Congratulations to the winning CEU team at Vienna Human Rights Model United Nations
On April 11th, 2018, ten students of the Department of Legal Studies’ Human Rights and Comparative Constitutional Law programs participated in the Vienna Human Rights Model United Nations (VHRM MUN). MUN is a simulated session of the UN Human Rights Council, organized by the University of Vienna and the Academic Council on the United Nations System. MUN took place at the Vienna International Centre, the campus and building complex hosting the United Nations Office at Vienna.
By participating in MUN, our students got an insight into an UN diplomat’s work and the functioning of the UN. They improved their public speaking and negotiation skills, got a better knowledge about global affairs, and enhanced their research and policy analysis capabilities.
Our students and students of the University of Vienna Master of Arts in Human Rights formed delegations of two members and took roles as diplomats. They investigated international issues, debated complex human rights problems, and developed solutions to these problems. Delegates represented different countries and argued as realistically as possible in the country’s position. CEU students were randomly assigned the following countries:
Indonesia: Kenan Sadovic and Lejla Hodzic.
Greece: Claire Lops and Maha Ali.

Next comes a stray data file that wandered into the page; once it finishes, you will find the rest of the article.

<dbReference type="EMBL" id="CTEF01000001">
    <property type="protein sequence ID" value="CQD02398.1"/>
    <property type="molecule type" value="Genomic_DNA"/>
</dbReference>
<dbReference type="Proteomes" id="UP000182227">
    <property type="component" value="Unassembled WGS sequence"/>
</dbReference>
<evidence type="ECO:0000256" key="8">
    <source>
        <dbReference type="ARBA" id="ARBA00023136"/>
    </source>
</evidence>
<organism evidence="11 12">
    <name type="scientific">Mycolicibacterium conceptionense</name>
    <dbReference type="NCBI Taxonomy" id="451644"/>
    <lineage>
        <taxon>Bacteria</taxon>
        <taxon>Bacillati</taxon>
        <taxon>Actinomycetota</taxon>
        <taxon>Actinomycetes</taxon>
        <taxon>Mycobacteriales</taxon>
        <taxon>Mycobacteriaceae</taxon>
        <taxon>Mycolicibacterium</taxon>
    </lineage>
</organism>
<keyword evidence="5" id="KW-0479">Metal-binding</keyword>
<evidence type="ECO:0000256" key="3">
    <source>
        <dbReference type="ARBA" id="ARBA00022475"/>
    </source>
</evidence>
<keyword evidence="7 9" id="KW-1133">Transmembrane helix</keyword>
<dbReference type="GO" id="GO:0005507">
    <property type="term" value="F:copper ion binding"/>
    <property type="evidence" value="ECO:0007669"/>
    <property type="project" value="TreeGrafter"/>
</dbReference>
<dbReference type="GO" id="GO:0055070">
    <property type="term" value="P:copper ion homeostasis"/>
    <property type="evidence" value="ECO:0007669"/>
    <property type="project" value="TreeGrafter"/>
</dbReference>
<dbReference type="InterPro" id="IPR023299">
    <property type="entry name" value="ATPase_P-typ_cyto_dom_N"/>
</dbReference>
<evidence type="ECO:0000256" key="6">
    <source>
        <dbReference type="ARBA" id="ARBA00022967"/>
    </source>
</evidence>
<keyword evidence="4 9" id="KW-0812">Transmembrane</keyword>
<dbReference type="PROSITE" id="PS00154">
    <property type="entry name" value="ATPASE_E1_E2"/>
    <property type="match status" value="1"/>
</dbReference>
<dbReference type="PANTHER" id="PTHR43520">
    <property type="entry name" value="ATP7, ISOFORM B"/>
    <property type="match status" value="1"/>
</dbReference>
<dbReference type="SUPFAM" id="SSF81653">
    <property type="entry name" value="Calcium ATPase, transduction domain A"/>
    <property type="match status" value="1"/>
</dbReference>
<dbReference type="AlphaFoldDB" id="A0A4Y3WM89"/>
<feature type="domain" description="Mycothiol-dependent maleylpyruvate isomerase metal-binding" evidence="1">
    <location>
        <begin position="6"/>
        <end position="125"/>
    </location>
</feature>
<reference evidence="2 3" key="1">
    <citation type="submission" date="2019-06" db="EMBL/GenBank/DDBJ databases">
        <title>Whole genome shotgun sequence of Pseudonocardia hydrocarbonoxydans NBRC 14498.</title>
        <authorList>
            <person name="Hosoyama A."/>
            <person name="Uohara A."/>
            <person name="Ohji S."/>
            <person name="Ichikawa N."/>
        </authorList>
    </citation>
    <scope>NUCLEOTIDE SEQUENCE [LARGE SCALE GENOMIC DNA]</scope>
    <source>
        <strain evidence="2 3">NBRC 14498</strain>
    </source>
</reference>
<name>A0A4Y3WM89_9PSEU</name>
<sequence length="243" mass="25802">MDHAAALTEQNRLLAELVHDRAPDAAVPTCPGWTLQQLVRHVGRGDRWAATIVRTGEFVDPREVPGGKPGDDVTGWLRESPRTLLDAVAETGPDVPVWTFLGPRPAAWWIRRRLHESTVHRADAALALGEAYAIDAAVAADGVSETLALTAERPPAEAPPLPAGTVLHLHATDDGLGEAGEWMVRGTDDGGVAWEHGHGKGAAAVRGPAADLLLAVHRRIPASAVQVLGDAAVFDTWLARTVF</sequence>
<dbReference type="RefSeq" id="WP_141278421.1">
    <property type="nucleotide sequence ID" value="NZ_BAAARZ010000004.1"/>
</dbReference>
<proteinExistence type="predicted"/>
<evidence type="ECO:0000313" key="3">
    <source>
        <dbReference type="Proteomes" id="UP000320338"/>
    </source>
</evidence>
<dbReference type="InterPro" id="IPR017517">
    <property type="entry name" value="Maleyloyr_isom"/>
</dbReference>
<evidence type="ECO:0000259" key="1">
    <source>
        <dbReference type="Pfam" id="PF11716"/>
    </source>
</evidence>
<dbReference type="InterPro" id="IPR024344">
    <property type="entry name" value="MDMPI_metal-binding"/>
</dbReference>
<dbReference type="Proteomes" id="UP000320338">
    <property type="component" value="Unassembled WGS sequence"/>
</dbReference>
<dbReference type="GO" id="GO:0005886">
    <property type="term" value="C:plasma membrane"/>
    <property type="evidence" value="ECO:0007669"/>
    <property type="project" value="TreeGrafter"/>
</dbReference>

Hungary: Ganna Dudinska and Milica Nesic.
India: Malak Harb and Nayomi Gonzalez.
Afghanistan: Aqeel Ahmad and Findlay Glynn.
It is with great pleasure that we inform our CEU community that the MUN organizers rewarded the delegation of Afghanistan, represented by Mr. Aqeel Ahmad and Mr. Findlay Glynn, with a certificate as one of the best two delegations of the conference.
This is how Mr. Aqeel Ahmad recalls his experience:
“It was a great honor to represent CEU at the Vienna Human Rights Model United Nations Conference. This conference held at the United Nations Headquarters in Vienna allowed us to take part in a simulation of the Human Rights Council and present the position of Afghanistan on the issues of restricted freedom of movement in the Occupied Palestinian Territory; and the detention of children in immigration.
These are two of the most pressing and the most complex human rights issues of our day. It was both challenging and illuminating to discuss these issues at the forum and recognize how some of the rights and interests of one group i.e. the freedom of movement and the prohibition on detention of children during immigration could come in conflict with key interests of another party, i.e. national security and certain economic rights, as aptly and articulately put forth by some of the delegations. Alongside, the quest to reach consensus and pass resolutions in that politically charged atmosphere enabled us to experience a dimension of the protection of human rights that could not have been explored properly in an academic setup.
This one day conference filled with debates, caucuses and diplomacy was a great learning opportunity. I would like to extend my gratitude to the University of Vienna for organizing, the Legal Studies Department at CEU for encouraging and facilitating our participation, and my learned colleagues from the legal department for their understanding of these issues that kept us on our toes throughout the conference. I am especially thankful to Professor Oswaldo Ruiz-Chiriboga for coaching us and steering us in the right direction. Lastly, a major shout-out to my co-delegate, Mr. Findlay Glynn, for his brilliant articulation and valuable insights throughout the conference.”